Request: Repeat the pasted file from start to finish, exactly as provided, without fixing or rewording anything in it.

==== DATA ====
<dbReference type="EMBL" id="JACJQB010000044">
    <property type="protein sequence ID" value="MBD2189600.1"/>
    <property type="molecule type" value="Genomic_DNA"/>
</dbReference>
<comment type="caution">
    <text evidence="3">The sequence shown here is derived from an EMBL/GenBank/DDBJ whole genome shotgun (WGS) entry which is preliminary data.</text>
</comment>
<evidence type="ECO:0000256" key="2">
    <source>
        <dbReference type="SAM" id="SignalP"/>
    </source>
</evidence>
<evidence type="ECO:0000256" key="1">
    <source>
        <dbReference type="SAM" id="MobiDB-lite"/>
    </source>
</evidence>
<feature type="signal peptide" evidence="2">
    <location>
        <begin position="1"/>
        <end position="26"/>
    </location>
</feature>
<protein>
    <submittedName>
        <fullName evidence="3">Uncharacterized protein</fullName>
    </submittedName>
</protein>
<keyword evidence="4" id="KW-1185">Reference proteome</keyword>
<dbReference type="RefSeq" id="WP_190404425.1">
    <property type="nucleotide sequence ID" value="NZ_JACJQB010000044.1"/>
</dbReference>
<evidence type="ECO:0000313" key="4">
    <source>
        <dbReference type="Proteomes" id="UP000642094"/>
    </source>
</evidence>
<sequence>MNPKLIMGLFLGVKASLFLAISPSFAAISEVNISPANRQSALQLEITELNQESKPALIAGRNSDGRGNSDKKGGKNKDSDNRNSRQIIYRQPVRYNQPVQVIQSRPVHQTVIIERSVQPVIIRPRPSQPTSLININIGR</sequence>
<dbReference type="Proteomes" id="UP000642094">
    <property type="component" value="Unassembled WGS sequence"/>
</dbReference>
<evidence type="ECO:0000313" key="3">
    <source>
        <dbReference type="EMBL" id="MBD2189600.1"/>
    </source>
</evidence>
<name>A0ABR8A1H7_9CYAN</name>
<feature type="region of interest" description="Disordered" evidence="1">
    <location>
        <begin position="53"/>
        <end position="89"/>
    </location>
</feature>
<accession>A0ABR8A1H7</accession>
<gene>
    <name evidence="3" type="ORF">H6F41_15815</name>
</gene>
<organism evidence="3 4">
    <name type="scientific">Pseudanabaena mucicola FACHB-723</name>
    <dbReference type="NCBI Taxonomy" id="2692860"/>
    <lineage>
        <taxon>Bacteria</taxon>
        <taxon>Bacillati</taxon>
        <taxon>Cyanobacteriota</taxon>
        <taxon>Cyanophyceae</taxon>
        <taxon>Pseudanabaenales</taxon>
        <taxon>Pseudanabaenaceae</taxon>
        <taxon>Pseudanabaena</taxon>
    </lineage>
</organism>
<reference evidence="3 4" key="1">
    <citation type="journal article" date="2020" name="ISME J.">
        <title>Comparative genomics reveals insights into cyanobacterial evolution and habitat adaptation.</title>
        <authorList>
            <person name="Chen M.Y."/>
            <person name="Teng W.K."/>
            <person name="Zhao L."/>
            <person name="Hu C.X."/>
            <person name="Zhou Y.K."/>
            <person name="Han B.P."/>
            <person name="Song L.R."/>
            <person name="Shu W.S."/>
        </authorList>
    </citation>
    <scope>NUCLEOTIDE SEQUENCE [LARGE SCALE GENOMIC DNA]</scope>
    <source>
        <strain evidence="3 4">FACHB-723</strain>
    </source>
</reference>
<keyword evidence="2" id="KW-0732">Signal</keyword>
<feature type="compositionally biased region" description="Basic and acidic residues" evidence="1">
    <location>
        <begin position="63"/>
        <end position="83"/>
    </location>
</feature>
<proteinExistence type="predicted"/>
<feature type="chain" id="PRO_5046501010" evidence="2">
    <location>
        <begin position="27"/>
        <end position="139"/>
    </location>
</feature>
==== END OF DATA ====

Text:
<dbReference type="EMBL" id="JACJQB010000044">
    <property type="protein sequence ID" value="MBD2189600.1"/>
    <property type="molecule type" value="Genomic_DNA"/>
</dbReference>
<comment type="caution">
    <text evidence="3">The sequence shown here is derived from an EMBL/GenBank/DDBJ whole genome shotgun (WGS) entry which is preliminary data.</text>
</comment>
<evidence type="ECO:0000256" key="2">
    <source>
        <dbReference type="SAM" id="SignalP"/>
    </source>
</evidence>
<evidence type="ECO:0000256" key="1">
    <source>
        <dbReference type="SAM" id="MobiDB-lite"/>
    </source>
</evidence>
<feature type="signal peptide" evidence="2">
    <location>
        <begin position="1"/>
        <end position="26"/>
    </location>
</feature>
<protein>
    <submittedName>
        <fullName evidence="3">Uncharacterized protein</fullName>
    </submittedName>
</protein>
<keyword evidence="4" id="KW-1185">Reference proteome</keyword>
<dbReference type="RefSeq" id="WP_190404425.1">
    <property type="nucleotide sequence ID" value="NZ_JACJQB010000044.1"/>
</dbReference>
<evidence type="ECO:0000313" key="4">
    <source>
        <dbReference type="Proteomes" id="UP000642094"/>
    </source>
</evidence>
<sequence>MNPKLIMGLFLGVKASLFLAISPSFAAISEVNISPANRQSALQLEITELNQESKPALIAGRNSDGRGNSDKKGGKNKDSDNRNSRQIIYRQPVRYNQPVQVIQSRPVHQTVIIERSVQPVIIRPRPSQPTSLININIGR</sequence>
<dbReference type="Proteomes" id="UP000642094">
    <property type="component" value="Unassembled WGS sequence"/>
</dbReference>
<evidence type="ECO:0000313" key="3">
    <source>
        <dbReference type="EMBL" id="MBD2189600.1"/>
    </source>
</evidence>
<name>A0ABR8A1H7_9CYAN</name>
<feature type="region of interest" description="Disordered" evidence="1">
    <location>
        <begin position="53"/>
        <end position="89"/>
    </location>
</feature>
<accession>A0ABR8A1H7</accession>
<gene>
    <name evidence="3" type="ORF">H6F41_15815</name>
</gene>
<organism evidence="3 4">
    <name type="scientific">Pseudanabaena mucicola FACHB-723</name>
    <dbReference type="NCBI Taxonomy" id="2692860"/>
    <lineage>
        <taxon>Bacteria</taxon>
        <taxon>Bacillati</taxon>
        <taxon>Cyanobacteriota</taxon>
        <taxon>Cyanophyceae</taxon>
        <taxon>Pseudanabaenales</taxon>
        <taxon>Pseudanabaenaceae</taxon>
        <taxon>Pseudanabaena</taxon>
    </lineage>
</organism>
<reference evidence="3 4" key="1">
    <citation type="journal article" date="2020" name="ISME J.">
        <title>Comparative genomics reveals insights into cyanobacterial evolution and habitat adaptation.</title>
        <authorList>
            <person name="Chen M.Y."/>
            <person name="Teng W.K."/>
            <person name="Zhao L."/>
            <person name="Hu C.X."/>
            <person name="Zhou Y.K."/>
            <person name="Han B.P."/>
            <person name="Song L.R."/>
            <person name="Shu W.S."/>
        </authorList>
    </citation>
    <scope>NUCLEOTIDE SEQUENCE [LARGE SCALE GENOMIC DNA]</scope>
    <source>
        <strain evidence="3 4">FACHB-723</strain>
    </source>
</reference>
<keyword evidence="2" id="KW-0732">Signal</keyword>
<feature type="compositionally biased region" description="Basic and acidic residues" evidence="1">
    <location>
        <begin position="63"/>
        <end position="83"/>
    </location>
</feature>
<proteinExistence type="predicted"/>
<feature type="chain" id="PRO_5046501010" evidence="2">
    <location>
        <begin position="27"/>
        <end position="139"/>
    </location>
</feature>